Tim Bale teaches politics at Queen Mary University of London. The second updated edition of his book, The Conservative Party from Thatcher to Cameron, updated to include the party’s time in government and Brexit, has just been published.
Speaking on the steps of Downing Street in July, just before she turned around and walked through the door of Number Ten as Britain’s new Prime Minister, Theresa May promised to lead the country in the spirit of One Nation. Yet when she spoke to the Conservative Party Conference last week, One Nation failed to get a mention. Maybe she no longer believes in it. More likely, however, her speechwriters simply wanted to give the phrase a bit of a rest before bringing it back into play sometime. Certainly it seems almost tailor-made to suit a Prime Minister determined to build “a country that works for everyone”.
Admittedly, One Nation has to rank as one of the most used and abused terms in the Tory lexicon. Disraeli, widely credited with coining it, famously never used it. Nor did he have much practical involvement in some of the nineteenth century social and industrial reforms retrospectively associated with it.
Indeed, it’s not really until Stanley Baldwin came along during the interwar period that the Conservatives could claim to have a self-consciously One Nation leader at the helm. And even then, Baldwin was probably less directly responsible than was his lieutenant and eventual successor, Neville Chamberlain, for the welfare measures that gave it tangible expression – something that’s often forgotten owing to the party’s habit (still with us today it would seem) of airbrushing inconvenient former leaders out of its history.
Post-war, the term is inevitably associated with the dashing young Tories in and around the Conservative Research Department in the late 1940s – most obviously those who established the eponymous One Nation Group. It is only when we recall that Enoch Powell was one of them, however, that we can appreciate that, originally anyway, it was not simply an attempt to persuade the party to come to terms with the expanded welfare state established by the Attlee government, but also to argue that its universalism posed a threat to the nation’s finances and risked creating welfare dependency.
It wasn’t, then, until the term was effectively hijacked in the 1980s by ‘wets’ such as Ian Gilmour as a way of contrasting their own patrician, noblesse oblige Toryism with what they saw as Margaret Thatcher’s devil-take-the-hindmost economic liberalism, that One Nation came to stand for a more centrist (its critics would say mealy-mouthed and wishy-washy) politics of compromise and compassion. And Thatcher herself may not have help matters much by, very soon afterwards, pressing the term into service in her increasingly bitter battle with the party’s pro-Europeans, suggesting that One Nation might as well mean ‘No Nation’.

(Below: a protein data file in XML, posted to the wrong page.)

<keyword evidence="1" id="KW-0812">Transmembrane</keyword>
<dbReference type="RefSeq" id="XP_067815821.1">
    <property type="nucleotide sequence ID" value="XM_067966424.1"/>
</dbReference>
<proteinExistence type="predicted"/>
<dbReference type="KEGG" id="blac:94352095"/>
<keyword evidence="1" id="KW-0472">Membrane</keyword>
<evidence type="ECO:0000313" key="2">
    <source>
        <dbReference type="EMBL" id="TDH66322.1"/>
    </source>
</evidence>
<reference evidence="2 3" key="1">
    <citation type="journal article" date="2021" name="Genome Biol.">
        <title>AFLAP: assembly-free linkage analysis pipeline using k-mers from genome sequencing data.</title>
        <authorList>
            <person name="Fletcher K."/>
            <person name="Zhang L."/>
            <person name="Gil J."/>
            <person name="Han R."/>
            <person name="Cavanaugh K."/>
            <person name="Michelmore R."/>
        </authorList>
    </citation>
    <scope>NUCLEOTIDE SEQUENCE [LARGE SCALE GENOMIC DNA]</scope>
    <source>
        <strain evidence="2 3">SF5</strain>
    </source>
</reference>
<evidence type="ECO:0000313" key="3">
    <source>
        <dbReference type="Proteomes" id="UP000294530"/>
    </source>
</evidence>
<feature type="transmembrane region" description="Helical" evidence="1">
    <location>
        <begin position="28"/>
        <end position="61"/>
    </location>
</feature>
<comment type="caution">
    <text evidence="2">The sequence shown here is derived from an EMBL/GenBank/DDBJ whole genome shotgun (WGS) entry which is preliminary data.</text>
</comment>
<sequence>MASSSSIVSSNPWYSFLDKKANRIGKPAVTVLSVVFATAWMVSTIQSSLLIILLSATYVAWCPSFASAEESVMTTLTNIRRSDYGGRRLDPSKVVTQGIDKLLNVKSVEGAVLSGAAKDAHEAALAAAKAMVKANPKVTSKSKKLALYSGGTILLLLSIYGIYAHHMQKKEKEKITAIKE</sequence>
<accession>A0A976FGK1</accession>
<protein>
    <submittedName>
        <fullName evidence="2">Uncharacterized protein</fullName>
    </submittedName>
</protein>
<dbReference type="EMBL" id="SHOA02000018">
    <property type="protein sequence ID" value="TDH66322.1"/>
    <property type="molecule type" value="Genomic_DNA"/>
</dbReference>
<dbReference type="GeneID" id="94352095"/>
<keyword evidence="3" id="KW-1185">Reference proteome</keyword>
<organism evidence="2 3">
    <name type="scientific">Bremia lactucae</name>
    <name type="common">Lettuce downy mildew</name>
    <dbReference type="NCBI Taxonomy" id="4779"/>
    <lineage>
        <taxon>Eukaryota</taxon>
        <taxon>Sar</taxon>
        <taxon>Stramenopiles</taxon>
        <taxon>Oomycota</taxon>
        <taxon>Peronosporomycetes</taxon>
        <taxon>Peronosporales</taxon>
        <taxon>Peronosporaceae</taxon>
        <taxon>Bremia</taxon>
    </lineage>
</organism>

Still, it is what it is and we are where we are. Champions of terminological exactitude have lost the fight: One Nation is now firmly established, particularly in the mind of the media, as shorthand for a conservativism intent on ensuring that no part of our community and no part of our country should be left behind as we strive to become healthier, wealthier and wiser – one reason why Ed Miliband (remember him?) made a daring, if not particularly sustained or convincing, attempt to pinch the idea in the middle of the last parliament.
That One Nation is an idea, and an ideal, worth keeping hold of was testified to by the haste with which David Cameron (remember him) sought to reclaim it for the Tories on the election night of 2015, and by May’s decision to do the same after she took over from him (gratitude being the most perishable quantity in politics) just a year or so later.
Paying homage – and hopefully not simply lip-service – to the spirit of One Nation provides some sort of anchor against the Britannia Unchained bunch who’d like to see the UK ape the USA, where government is an incubus to be shunned and shucked off, rather than celebrated for the good it can do. It’s all the more necessary in a polity in which a plurality of just 30-something percent can win you virtually untrammelled power. And it’s a reminder of a Tory tradition that sees society as an organic eco-system where we all owe a duty of care to each other and, although an island, live in an interdependent world.
Indeed, the anchoring effect that One Nation exerts on the Conservative imagination is arguably more valuable than ever when, as now, the party faces no serious challenge from Labour on the centre-left. It’s going to be terribly tempting under such circumstances to drift inexorably off to the right – something that poses no immediate danger but, as the party found in the nineties and noughties, can eventually leave you stuck in a hole that it takes an awfully long time to climb out of.